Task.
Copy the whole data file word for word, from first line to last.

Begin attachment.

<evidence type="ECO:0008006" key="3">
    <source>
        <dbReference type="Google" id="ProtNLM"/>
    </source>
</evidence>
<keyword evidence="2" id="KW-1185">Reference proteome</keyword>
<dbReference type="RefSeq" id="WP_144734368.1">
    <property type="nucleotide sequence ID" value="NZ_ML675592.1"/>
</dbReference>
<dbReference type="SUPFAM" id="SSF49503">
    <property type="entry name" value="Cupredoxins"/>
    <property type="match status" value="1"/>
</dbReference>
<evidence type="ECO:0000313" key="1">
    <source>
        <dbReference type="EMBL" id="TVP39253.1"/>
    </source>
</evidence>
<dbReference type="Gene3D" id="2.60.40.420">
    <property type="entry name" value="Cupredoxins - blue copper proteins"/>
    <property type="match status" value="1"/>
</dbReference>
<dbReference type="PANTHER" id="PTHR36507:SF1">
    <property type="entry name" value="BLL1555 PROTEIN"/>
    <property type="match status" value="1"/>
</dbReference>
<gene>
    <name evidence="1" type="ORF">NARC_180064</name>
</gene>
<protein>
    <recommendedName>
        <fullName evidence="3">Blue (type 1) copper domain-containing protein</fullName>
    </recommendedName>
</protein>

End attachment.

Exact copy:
<evidence type="ECO:0008006" key="3">
    <source>
        <dbReference type="Google" id="ProtNLM"/>
    </source>
</evidence>
<keyword evidence="2" id="KW-1185">Reference proteome</keyword>
<dbReference type="RefSeq" id="WP_144734368.1">
    <property type="nucleotide sequence ID" value="NZ_ML675592.1"/>
</dbReference>
<dbReference type="SUPFAM" id="SSF49503">
    <property type="entry name" value="Cupredoxins"/>
    <property type="match status" value="1"/>
</dbReference>
<evidence type="ECO:0000313" key="1">
    <source>
        <dbReference type="EMBL" id="TVP39253.1"/>
    </source>
</evidence>
<dbReference type="Gene3D" id="2.60.40.420">
    <property type="entry name" value="Cupredoxins - blue copper proteins"/>
    <property type="match status" value="1"/>
</dbReference>
<dbReference type="PANTHER" id="PTHR36507:SF1">
    <property type="entry name" value="BLL1555 PROTEIN"/>
    <property type="match status" value="1"/>
</dbReference>
<gene>
    <name evidence="1" type="ORF">NARC_180064</name>
</gene>
<protein>
    <recommendedName>
        <fullName evidence="3">Blue (type 1) copper domain-containing protein</fullName>
    </recommendedName>
</protein>